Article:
After a fair bit of walking we decided to indulge ourselves and headed to a spa for some treatments, where all the female staff were ex-offenders who have been retrained to provide them with a route back into employment. I opted for a post-trekking treatment (despite the lack of trekking done) which included a foot massage, a Thai back massage and a manicure. Everyone else enjoyed coconut scrubs and massages.

Feeling suitably relaxed we then walked to Talat Pratu food market for our dinner. We all had really good, and amazing value, stir fries and some mango sticky rice for dessert (which started an addiction!). We then headed around to the souvenir night market for some evening shopping.


For Friday morning we’d booked an excursion to the handicraft village - the setting wasn't quite as idyllic as the name might suggest as it was more a collection of out of town workshops with shops attached. We had a lovely driver though and started off with a visit to the silk warehouse. We saw live silkworms (and were a bit worried no one was keeping an eye on the ones making a bid for escape), weaving, spinning and the thinning and dying processes.


We then visited a silver shop and a jade and jewellery shop with more demonstrations, followed by a lacquer workshop and a cotton shop where we saw women weaving - one doing a plain stretch of fabric which would grow 4-5m a day and another, much more detailed pattern, which would only grow 4-5 inches a day.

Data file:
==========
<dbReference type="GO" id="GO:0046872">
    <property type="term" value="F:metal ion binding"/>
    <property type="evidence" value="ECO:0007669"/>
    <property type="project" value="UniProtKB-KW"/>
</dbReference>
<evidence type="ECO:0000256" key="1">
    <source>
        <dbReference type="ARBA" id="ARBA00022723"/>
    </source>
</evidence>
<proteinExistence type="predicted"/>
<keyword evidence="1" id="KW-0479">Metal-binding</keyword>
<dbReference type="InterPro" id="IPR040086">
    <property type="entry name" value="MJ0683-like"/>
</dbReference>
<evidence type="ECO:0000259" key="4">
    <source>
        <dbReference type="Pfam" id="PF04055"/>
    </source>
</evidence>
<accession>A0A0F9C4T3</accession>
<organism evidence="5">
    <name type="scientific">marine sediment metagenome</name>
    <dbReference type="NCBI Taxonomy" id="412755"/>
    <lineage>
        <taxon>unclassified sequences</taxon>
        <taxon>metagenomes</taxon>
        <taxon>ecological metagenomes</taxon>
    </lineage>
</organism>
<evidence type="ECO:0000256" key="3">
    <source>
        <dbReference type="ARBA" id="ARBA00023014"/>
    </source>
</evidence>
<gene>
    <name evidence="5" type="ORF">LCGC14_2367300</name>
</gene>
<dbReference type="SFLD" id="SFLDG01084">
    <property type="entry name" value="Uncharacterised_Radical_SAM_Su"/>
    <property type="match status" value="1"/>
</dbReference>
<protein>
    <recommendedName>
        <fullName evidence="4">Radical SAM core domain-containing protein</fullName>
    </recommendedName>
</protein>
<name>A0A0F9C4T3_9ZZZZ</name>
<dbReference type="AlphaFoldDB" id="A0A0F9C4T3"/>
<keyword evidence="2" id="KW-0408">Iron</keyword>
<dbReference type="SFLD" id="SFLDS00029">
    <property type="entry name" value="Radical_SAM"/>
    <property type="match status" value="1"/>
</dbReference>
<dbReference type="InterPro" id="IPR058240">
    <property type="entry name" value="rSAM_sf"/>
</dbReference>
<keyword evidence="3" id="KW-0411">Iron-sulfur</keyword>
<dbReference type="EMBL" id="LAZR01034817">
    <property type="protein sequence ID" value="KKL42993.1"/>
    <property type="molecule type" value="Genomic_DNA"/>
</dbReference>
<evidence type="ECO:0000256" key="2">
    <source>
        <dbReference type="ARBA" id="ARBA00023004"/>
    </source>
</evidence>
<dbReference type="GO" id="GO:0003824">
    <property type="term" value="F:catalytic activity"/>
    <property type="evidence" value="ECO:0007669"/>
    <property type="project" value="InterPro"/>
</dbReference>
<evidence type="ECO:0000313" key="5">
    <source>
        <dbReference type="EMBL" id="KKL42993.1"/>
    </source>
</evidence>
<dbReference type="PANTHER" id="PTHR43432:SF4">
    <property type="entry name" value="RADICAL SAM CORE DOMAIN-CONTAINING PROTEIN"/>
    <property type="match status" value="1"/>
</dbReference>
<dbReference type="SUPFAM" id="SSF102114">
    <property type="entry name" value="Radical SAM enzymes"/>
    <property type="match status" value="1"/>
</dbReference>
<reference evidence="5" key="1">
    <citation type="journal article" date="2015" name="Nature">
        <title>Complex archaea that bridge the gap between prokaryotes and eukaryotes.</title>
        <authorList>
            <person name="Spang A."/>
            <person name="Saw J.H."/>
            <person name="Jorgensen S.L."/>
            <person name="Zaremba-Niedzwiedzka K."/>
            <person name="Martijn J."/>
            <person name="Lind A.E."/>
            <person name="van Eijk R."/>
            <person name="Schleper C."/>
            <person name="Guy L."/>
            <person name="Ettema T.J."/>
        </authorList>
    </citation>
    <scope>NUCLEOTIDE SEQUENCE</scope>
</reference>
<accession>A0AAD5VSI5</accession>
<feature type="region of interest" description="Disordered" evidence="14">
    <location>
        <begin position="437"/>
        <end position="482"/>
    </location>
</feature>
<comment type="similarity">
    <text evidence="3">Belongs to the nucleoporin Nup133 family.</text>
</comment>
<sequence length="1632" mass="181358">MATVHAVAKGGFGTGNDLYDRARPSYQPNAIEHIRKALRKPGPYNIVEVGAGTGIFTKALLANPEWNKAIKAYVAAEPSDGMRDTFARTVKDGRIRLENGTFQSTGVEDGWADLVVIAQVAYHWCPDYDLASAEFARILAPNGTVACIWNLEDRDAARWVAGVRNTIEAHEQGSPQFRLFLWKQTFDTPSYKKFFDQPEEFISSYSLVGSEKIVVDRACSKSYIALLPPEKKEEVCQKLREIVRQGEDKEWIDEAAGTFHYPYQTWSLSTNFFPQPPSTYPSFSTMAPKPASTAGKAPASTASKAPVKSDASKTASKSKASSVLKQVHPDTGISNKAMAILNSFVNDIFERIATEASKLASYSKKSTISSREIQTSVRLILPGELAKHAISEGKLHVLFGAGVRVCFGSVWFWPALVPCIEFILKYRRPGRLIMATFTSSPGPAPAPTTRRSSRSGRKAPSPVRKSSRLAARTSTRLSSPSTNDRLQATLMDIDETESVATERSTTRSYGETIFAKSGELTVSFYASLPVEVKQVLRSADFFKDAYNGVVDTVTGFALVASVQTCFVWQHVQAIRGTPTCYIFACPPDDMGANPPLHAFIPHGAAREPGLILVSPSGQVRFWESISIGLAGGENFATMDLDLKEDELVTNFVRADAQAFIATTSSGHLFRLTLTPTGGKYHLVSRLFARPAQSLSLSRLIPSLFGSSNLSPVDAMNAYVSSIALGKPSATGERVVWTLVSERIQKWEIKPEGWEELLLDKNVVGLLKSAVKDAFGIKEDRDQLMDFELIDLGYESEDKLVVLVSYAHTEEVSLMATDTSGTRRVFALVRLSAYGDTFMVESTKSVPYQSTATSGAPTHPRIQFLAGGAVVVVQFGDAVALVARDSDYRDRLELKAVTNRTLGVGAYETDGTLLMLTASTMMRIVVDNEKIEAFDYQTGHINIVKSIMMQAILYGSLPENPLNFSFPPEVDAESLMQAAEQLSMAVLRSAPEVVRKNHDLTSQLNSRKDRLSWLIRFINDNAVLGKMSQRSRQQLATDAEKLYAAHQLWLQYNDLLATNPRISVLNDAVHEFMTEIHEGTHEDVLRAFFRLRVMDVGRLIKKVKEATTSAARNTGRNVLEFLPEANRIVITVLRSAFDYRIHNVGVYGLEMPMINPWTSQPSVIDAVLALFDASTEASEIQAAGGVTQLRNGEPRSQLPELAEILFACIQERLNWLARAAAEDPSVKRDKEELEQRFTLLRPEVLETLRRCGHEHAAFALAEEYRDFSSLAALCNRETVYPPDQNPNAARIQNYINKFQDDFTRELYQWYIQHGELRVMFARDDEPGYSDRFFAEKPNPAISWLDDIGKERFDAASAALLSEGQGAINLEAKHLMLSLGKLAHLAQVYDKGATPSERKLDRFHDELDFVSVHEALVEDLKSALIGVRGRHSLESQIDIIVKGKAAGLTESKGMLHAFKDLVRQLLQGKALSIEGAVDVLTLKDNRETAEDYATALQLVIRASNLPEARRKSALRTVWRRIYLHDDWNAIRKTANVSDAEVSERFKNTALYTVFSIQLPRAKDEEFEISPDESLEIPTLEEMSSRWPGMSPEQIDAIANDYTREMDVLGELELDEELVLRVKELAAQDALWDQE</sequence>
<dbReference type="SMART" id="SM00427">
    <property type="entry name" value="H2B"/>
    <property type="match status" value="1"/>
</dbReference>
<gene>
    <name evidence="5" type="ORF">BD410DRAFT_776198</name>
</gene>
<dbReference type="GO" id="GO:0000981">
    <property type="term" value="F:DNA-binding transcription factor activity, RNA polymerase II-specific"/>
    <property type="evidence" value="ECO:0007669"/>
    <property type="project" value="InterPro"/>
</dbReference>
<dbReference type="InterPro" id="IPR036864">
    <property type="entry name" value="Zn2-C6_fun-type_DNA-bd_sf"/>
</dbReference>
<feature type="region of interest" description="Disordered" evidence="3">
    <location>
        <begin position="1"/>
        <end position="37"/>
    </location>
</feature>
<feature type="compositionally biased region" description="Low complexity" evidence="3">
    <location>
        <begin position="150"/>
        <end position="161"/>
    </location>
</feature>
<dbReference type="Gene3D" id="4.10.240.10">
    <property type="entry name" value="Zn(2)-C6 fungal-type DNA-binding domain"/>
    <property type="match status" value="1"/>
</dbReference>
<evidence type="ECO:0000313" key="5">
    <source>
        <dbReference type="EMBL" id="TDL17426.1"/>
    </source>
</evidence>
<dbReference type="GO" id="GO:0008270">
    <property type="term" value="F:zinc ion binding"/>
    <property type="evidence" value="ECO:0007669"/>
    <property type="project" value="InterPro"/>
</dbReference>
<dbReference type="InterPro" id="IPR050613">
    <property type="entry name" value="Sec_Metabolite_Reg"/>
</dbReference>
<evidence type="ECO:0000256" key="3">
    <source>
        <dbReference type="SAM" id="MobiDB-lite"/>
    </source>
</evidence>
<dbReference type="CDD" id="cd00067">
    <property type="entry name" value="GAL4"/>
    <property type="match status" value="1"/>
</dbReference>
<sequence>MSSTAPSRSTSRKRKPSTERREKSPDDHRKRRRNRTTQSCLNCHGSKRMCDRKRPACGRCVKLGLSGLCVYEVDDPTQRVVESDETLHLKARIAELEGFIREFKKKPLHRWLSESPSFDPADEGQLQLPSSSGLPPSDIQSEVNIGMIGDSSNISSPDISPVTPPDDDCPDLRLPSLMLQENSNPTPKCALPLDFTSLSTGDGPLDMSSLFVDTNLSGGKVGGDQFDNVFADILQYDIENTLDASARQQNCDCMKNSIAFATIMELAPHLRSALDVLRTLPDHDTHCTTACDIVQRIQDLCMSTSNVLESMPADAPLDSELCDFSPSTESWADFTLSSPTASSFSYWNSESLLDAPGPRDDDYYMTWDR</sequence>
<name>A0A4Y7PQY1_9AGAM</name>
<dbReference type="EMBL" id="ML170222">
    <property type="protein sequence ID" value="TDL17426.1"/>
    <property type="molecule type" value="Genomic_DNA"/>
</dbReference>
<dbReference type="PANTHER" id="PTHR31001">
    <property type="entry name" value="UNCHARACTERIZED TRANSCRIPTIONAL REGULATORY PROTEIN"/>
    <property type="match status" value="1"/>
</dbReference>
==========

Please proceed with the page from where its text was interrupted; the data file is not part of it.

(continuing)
On the way to our final stop our driver took us to a lovely old temple, with beautiful designs and a friendly old monk who gave us each a Buddha image to carry with us and keep us safe. We then went to the papermaking outlet where they produced fans and parasols.


Afterwards we headed back to Chiang Mai for lunch and then went on to explore Chinatown and its markets.


Our evening was spent on an amazing cooking course where we cooked the night away. We tried our hand at spring rolls, papaya salad, pumpkin soup, a curry paste and the curry itself (I went for Massaman), Akha soup, Akha salad and Akha dipping sauce (Akha is a tribe from Northern Thailand, where our teacher was from), a soup (I went for Tom Yum with prawns), a stir fry and mango sticky rice! We learnt lots about seasoning and what to add to draw out the flavours and once we’d finished off (most) of what we had made we were given a brilliant recipe book, spice mix and paste to take home.